Dr Claire Warwick, Dr Melissa Terras and Claire Ross, UCL Centre for Digital Humanities, and Dr Andrew Hudson-Smith, UCL Centre for Advanced Spatial Analysis


QRATOR will create new models for public engagement and informal learning in museums using handheld mobile devices and new interactive digital labels.

The project will create small printed tags (QR codes) for museum objects, linked to an online database. These will allow the public to view curated information and, most notably, to send back their own interpretation and views via their own mobile phone or interactive digital label. Their thoughts subsequently become part of the object’s history and ultimately the display itself via the interactive label system, allowing the display of comments and information directly next to the artefacts.

Similar in nature to sending a text message, the system will allow visits to UCL museums to become a true forum for academic-public debate, using low cost, readily available technology, enabling the public to collaborate and discuss object interpretation with museum curators and academic researchers.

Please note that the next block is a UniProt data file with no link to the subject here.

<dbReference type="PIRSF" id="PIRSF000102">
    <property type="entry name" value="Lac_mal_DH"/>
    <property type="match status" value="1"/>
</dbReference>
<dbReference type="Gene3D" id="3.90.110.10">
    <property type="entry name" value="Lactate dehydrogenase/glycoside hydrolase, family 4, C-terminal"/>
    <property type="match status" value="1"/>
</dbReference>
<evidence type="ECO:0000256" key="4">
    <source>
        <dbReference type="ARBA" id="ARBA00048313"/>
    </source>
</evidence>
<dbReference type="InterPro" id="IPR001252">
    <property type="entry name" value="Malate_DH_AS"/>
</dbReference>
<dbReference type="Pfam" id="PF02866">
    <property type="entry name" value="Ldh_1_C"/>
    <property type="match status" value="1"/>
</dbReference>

The project will be based around technology developed at UCL’s Centre for Advanced Spatial Analysis and the Tales of Things site, which has developed a method for cataloguing physical objects online which could make museums and galleries a more interactive experience. QRATOR takes the technology a step further bringing the opportunity to move the discussion of objects direct to the museum label and onto users’ mobile phones, allowing the creation of a sustainable, world-leading model for two-way public interaction in museum spaces.

Such a project brings innovative public interaction with UCL’s collections both within the museum environment, within Bloomsbury, and online via global social networks.

Page last modified on 25 apr 13 15:33